I went through several revisions trying to come up with a very pared-down and simplified design that only relied on a single motor in order to turn both axis. Initially I had planned on a linkage or gear mechanism that connected the horizontal axis to the pivot point on the vertical axis, resulting in the two being linked and turning in unison- the trouble with this design was that it really required parts being machined or even 3D printed, it wasn't something I could cobble together from off the shelf parts. In the end, I went with a much simpler to produce concept that relied only on gravity to actuate the vertical axis how I wanted. The idea with this final concept is that as the gimbal rotates, a long rod rides along a slope, gradually dropping down lower and lower, in turn tilting the camera and lens upwards as it rotates, giving a combined pan & tilt motion to the footage / images captured. The length and angle of the slope can be varied to achieve more subtle or dramatic translations in movement. Can't get much simpler that that I reckon, so that's the design I'm building.

Click the images below to see the concept in all its glory, along with some rough calculations for speed and gearing requirements.


With a good idea of what I wanted to build in my mind, I went off to the Bay of E to see what I could find in the way of parts. First item I needed was something I saw another person use in a video- James Burton of X-Robots with his BB8 version 3 droid, he used a 'lazy susan' turn table for the head mechanism in his project, and that was perfect for my needs also.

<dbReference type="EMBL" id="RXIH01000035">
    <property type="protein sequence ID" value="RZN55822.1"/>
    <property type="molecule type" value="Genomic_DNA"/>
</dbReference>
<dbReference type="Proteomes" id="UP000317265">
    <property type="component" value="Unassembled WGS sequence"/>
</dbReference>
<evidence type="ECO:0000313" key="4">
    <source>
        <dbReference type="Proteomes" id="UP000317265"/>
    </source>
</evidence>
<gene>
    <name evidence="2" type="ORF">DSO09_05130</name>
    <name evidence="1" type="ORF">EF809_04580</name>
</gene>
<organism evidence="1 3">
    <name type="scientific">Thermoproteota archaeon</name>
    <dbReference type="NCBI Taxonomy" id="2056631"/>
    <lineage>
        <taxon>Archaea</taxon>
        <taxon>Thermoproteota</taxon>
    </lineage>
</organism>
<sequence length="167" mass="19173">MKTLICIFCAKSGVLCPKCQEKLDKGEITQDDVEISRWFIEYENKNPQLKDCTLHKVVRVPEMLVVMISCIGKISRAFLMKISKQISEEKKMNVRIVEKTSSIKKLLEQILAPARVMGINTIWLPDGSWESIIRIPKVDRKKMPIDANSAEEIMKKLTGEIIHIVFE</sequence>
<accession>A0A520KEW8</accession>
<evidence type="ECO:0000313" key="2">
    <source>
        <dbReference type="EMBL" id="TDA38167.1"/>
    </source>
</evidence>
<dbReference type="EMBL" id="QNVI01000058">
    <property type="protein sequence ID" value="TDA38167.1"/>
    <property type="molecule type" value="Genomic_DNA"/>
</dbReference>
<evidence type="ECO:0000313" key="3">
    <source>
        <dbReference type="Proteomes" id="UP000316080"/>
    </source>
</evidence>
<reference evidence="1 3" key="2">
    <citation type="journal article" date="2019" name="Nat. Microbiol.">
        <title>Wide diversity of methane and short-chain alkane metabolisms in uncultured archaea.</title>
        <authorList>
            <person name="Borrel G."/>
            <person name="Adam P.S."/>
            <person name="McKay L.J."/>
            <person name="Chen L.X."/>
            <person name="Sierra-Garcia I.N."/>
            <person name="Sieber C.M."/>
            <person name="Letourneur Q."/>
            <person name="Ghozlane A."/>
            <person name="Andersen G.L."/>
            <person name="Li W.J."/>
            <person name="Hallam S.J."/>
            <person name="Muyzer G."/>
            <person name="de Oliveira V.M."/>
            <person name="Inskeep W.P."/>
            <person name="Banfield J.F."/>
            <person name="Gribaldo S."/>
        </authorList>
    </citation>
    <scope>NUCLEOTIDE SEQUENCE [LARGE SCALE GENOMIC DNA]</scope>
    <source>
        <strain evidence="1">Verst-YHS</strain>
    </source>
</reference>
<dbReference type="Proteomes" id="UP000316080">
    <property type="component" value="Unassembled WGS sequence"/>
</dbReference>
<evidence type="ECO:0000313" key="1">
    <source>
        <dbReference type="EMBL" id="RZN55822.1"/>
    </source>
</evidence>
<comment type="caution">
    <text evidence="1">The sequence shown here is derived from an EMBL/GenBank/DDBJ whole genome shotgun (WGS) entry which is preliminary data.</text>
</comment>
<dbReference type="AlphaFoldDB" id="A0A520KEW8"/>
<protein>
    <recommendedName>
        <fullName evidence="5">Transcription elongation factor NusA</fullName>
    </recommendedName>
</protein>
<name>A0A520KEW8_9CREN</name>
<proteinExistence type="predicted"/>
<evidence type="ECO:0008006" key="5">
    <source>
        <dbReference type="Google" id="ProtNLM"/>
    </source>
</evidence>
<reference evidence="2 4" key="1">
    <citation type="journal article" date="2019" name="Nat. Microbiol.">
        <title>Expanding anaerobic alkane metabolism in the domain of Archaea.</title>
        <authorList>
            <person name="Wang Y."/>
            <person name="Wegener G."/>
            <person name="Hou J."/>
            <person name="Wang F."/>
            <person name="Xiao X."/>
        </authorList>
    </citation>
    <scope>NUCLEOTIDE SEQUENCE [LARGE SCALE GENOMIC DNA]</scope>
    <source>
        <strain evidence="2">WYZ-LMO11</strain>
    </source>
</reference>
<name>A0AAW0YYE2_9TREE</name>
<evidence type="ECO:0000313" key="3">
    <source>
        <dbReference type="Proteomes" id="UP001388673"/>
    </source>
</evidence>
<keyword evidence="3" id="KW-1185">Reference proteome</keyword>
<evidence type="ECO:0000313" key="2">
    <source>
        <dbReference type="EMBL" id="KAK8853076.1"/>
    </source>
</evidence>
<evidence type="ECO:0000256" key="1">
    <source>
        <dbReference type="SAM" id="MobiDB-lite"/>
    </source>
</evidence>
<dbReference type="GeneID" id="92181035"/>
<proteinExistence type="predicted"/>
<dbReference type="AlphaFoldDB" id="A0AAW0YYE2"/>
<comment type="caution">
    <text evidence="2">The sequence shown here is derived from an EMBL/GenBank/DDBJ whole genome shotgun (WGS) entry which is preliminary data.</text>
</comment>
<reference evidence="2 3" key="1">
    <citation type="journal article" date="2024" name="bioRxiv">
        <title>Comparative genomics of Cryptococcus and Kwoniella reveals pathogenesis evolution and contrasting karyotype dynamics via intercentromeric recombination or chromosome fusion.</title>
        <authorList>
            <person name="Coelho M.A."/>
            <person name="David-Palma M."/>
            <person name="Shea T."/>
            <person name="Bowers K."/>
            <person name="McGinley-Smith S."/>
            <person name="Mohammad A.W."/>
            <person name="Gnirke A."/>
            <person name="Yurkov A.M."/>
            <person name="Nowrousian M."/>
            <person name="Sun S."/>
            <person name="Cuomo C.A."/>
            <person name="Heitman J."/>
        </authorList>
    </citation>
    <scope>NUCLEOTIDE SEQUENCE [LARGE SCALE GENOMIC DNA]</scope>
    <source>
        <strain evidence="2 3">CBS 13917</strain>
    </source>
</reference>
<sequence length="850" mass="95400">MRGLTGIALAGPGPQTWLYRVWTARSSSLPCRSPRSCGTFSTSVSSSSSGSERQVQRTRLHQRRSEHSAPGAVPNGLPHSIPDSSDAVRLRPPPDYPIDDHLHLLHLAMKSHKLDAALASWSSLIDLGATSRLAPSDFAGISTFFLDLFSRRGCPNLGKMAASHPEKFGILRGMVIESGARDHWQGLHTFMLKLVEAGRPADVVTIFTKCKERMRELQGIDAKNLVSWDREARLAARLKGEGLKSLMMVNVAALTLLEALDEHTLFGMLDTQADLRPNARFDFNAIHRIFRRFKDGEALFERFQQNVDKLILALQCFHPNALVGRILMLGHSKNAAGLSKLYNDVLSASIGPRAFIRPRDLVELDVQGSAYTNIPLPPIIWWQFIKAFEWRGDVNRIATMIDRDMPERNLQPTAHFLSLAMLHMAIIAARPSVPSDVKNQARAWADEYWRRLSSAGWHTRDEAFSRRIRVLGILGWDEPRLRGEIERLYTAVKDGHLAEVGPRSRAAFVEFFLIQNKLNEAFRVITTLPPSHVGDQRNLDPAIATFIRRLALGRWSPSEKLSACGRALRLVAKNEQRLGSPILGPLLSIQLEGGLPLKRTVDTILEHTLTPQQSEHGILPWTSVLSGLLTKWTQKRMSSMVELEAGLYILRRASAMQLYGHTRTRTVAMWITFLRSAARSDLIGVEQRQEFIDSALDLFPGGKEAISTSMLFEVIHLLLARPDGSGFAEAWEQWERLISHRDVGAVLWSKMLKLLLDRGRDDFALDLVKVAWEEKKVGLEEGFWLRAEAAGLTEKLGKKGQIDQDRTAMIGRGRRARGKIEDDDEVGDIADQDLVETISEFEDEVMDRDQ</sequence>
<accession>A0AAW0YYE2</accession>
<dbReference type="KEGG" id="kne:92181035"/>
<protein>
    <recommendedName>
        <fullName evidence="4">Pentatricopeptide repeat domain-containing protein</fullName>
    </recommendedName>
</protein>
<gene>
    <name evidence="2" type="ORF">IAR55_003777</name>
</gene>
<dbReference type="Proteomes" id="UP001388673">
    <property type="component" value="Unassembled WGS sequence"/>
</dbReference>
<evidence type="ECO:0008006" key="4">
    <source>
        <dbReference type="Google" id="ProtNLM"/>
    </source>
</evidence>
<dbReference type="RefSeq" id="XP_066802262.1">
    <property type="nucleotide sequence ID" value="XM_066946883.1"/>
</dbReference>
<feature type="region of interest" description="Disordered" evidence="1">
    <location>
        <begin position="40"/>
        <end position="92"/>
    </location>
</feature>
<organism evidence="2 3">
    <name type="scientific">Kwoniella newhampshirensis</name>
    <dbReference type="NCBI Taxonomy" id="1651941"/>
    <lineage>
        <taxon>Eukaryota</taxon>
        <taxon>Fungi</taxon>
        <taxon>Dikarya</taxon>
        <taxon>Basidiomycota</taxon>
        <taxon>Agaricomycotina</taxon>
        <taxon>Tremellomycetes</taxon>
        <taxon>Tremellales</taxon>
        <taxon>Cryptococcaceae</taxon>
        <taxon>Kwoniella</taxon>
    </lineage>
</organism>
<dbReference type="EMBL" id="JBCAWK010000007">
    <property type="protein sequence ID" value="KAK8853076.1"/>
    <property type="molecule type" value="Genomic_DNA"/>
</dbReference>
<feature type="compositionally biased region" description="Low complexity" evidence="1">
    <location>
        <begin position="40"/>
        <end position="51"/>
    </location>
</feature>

Knowing I needed a way of rotating the turn table via gearing, I found a good source of flexible toothed rack- normally it's used for follow-focus on a camera lens, but the teeth just so happened to be mod 0.8 / 32DP, exactly what I needed. To drive the turn table I picked up a worm gear and couple pinions ( 13 and 25 tooth ), also in 32DP- both with a 6mm shaft.

Needing some very low speeds I looked around and eventually found a motor and gearbox assembly that had an RPM of 0.6 running on 12v, perfect to get roughly 6-8 hours duration through the 90 degree arch I designed the gimbal to rotate through. A motor mount to match the gearbox was also sourced. As luck would have it I had some 6mm steel shaft lying around from dismantling old printers and scanner- a valuable source of useful bits and pieces of metal.